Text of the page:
Connect with us


University of Weed: College Students Get Stoned More Now Than Ever Before

Mike Adams



There are more college students majoring in the stoner arts these days than ever before, according to a new study. Researchers from the University of Michigan in conjunction with the lifestyles survey, Monitoring the Future made the recent and slightly obvious discovery that college kids are using marijuana more now than they have in the past three decades.

Indeed, the majority of academia is reveling in a smokescreen of higher learning, with 51 percent of those attending college reporting getting ripped up, chiefed out, or stoned to the bone on marijuana at least once in their in their lives. Researchers say this is a significant increase from the weed-friendly student body of 2006, when only 34 percent reported an experience with the leaf.

“This is the highest rate of daily use observed among college students since 1981 — a third of a century ago,” said lead investigator, Lloyd Johnston. “In other words, one in every 20 college students was smoking pot on a daily or near-daily basis in 2013, including one in every 11 males and one in every 34 females. To put this into a longer-term perspective, from 1990 to 1994, fewer than one in 50 college students used marijuana that frequently.”

Interestingly, this study was paid for out of Uncle Sam’s pot propaganda fund, which is overseen by the National Institute on Drug Abuse and serves to paint a dark portrait of the supposed doped out existence of the youth of America. However, the good news is while marijuana has been the most commonly consumed illegal drug for well over thirty years, the only death and destruction to come crashing down as a result has been brought on by administrators of the drug war. Thanks, fellas!

The report also indicates that pharmaceutical speed continues to build a loyal following among college students. The use of amphetamines, like Adderall and Ritalin, is the second most commonly used substance on campus, with 11 percent of the college population admitting to popping prescription crank without a doctors consent. “We’re seeing an increase among college students with the use of stimulant drugs, particularly for the ones used to treat ADHD,” said Johnson. “(College students) are using it to help them to study.”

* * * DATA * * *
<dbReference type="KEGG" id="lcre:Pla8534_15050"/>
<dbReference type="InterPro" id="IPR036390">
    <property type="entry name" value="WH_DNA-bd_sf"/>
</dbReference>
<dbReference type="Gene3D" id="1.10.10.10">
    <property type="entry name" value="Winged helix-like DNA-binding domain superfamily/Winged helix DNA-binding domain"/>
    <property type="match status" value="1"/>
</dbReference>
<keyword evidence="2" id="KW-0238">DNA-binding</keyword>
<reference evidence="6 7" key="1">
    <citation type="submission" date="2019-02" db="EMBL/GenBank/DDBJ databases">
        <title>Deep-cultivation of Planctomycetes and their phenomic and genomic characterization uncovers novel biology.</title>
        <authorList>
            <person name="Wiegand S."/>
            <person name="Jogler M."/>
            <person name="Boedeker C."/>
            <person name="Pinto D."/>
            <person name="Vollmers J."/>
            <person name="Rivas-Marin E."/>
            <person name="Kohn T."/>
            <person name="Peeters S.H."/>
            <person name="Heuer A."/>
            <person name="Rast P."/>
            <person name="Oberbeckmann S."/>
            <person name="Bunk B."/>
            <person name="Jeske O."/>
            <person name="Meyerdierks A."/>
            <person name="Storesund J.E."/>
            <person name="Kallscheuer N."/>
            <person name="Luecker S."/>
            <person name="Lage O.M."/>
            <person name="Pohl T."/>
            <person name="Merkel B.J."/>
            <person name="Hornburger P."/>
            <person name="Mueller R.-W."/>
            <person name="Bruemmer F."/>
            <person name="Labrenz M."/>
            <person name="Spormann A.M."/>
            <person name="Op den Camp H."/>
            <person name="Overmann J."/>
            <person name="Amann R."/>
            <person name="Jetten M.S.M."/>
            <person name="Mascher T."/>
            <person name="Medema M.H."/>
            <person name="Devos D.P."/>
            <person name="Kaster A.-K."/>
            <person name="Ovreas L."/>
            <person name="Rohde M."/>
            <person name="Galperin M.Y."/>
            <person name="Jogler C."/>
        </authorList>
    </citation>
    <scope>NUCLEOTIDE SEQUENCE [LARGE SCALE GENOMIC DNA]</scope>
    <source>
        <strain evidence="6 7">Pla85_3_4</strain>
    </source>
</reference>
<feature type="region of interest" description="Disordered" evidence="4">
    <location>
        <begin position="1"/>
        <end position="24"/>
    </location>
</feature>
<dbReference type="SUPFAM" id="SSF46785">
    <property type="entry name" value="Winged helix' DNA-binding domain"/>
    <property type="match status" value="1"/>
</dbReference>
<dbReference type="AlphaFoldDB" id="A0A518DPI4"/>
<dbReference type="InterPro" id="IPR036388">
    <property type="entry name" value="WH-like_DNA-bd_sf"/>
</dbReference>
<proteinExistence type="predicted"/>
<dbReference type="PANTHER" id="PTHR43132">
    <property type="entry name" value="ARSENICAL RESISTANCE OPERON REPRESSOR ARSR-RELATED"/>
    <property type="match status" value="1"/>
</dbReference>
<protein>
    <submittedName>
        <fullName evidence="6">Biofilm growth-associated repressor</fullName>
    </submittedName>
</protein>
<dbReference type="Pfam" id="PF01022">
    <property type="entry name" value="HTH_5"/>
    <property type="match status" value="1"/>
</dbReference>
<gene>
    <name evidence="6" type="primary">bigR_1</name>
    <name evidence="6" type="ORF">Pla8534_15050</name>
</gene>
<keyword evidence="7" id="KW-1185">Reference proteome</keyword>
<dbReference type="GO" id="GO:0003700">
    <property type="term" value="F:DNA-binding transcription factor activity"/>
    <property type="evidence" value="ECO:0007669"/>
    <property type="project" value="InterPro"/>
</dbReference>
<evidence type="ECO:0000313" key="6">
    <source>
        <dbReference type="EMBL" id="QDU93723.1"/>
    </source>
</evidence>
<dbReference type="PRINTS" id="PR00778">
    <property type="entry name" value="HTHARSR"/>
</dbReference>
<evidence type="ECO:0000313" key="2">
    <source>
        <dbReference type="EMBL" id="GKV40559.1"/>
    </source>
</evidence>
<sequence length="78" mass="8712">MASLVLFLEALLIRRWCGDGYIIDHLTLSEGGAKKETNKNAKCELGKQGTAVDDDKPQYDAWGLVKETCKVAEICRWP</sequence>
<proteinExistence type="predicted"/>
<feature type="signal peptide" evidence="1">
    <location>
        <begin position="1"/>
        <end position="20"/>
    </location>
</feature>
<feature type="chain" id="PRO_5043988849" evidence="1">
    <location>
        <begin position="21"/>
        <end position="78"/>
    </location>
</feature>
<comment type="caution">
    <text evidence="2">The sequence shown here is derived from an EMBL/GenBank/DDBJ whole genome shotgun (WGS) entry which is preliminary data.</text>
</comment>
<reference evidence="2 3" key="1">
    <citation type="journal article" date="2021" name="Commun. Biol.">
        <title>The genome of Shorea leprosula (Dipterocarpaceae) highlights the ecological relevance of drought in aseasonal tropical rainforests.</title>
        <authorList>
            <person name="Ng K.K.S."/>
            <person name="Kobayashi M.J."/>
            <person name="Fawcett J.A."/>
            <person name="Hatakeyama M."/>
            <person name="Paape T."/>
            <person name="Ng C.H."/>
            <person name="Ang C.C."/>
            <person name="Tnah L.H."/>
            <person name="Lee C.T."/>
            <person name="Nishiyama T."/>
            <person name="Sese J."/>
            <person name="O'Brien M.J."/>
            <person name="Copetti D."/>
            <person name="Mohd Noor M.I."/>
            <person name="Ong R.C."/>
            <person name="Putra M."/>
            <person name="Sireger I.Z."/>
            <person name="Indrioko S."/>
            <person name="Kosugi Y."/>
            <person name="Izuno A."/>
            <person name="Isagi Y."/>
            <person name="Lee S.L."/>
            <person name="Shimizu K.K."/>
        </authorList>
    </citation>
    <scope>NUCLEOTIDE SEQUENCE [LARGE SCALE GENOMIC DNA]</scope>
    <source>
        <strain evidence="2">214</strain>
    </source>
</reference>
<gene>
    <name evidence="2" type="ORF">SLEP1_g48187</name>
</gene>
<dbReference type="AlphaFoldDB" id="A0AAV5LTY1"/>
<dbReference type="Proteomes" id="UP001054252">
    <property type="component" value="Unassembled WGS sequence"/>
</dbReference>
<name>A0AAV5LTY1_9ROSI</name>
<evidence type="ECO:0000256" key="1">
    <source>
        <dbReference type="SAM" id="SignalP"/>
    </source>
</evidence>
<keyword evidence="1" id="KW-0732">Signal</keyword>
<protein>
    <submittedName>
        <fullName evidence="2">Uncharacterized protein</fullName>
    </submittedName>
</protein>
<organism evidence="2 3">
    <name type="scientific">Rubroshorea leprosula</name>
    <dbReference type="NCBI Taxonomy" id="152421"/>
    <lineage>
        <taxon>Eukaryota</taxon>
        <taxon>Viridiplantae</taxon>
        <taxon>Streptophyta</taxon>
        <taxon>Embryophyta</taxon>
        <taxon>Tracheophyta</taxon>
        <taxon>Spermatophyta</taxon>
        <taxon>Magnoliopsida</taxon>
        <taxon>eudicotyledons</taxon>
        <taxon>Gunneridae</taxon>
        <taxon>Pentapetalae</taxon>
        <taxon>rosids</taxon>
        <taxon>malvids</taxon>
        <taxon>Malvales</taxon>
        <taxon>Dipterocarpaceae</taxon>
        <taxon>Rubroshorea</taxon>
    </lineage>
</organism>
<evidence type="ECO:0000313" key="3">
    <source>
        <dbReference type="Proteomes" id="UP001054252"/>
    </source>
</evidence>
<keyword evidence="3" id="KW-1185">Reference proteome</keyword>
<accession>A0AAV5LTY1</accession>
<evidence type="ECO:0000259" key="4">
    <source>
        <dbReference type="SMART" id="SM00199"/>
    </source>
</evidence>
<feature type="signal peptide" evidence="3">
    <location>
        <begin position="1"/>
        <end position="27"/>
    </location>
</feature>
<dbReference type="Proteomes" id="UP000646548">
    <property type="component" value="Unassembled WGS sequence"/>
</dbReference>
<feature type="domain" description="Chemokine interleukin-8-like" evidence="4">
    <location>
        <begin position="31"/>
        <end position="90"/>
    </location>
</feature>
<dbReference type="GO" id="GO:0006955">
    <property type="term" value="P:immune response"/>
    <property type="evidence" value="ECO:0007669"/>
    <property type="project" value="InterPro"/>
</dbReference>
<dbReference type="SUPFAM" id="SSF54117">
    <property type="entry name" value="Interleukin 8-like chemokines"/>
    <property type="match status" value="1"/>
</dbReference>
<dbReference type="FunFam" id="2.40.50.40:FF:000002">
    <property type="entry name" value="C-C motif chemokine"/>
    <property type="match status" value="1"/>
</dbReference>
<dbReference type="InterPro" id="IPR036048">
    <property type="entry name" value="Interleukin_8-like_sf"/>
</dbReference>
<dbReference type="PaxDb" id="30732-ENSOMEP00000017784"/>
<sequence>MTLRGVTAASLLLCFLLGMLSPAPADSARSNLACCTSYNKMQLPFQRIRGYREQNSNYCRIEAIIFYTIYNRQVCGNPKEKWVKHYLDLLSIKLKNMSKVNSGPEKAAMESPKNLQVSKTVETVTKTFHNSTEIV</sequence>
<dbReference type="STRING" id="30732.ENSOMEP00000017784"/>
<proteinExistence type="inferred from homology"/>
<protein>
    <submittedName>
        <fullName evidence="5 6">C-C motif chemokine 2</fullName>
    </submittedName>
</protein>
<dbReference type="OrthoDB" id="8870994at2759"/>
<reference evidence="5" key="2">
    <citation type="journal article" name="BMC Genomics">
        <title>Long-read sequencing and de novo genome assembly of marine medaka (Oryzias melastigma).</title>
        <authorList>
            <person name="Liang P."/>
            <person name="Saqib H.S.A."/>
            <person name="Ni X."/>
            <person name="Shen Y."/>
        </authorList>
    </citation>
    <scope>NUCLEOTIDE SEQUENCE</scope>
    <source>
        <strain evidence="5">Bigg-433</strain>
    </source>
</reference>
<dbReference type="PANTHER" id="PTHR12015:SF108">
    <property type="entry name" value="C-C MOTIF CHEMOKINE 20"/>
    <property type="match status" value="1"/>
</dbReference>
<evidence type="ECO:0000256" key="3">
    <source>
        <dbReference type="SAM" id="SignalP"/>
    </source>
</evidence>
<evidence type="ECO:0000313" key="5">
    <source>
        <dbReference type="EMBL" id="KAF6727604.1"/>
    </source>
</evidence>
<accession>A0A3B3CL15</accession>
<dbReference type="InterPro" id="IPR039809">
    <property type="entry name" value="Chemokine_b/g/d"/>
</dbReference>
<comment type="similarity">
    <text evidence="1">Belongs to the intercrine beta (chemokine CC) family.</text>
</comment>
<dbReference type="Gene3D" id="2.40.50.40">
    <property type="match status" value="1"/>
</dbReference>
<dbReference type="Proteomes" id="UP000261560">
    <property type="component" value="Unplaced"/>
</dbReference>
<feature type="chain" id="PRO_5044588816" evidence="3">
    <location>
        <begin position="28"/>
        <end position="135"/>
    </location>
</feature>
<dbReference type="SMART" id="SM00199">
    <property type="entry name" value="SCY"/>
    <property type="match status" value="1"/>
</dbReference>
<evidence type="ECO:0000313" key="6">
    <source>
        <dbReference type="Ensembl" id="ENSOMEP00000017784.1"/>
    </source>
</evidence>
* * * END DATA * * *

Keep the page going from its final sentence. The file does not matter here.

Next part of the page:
The third most widely used drug is a trinity of recreational influence: five percent of college students report using ecstasy, hallucinogens or prescription painkillers in the past year.

Contrary to previous studies that have deemed prescription opiate abuse one of the most prominent serial killers in American history, the latest survey from the University of Michigan claims this so called “epidemic” is on the decline — at least where college students are concerned. In 2006, the survey found that nearly 9 percent were using narcotics, like Vicodin and OxyContin, but that number tapered off to 5.4 percent in 2012, where it currently remains.

Although the latest survey indicates an insignificant drop in alcohol use among college students, a hefty 63 percent reported consuming booze within the past month — down from 69 percent in 2008. Yet, the majority of college students — 76 percent — report the consumption of alcohol within the past 12 months, with nearly 60 percent admitting to at least one drunken episode during that time.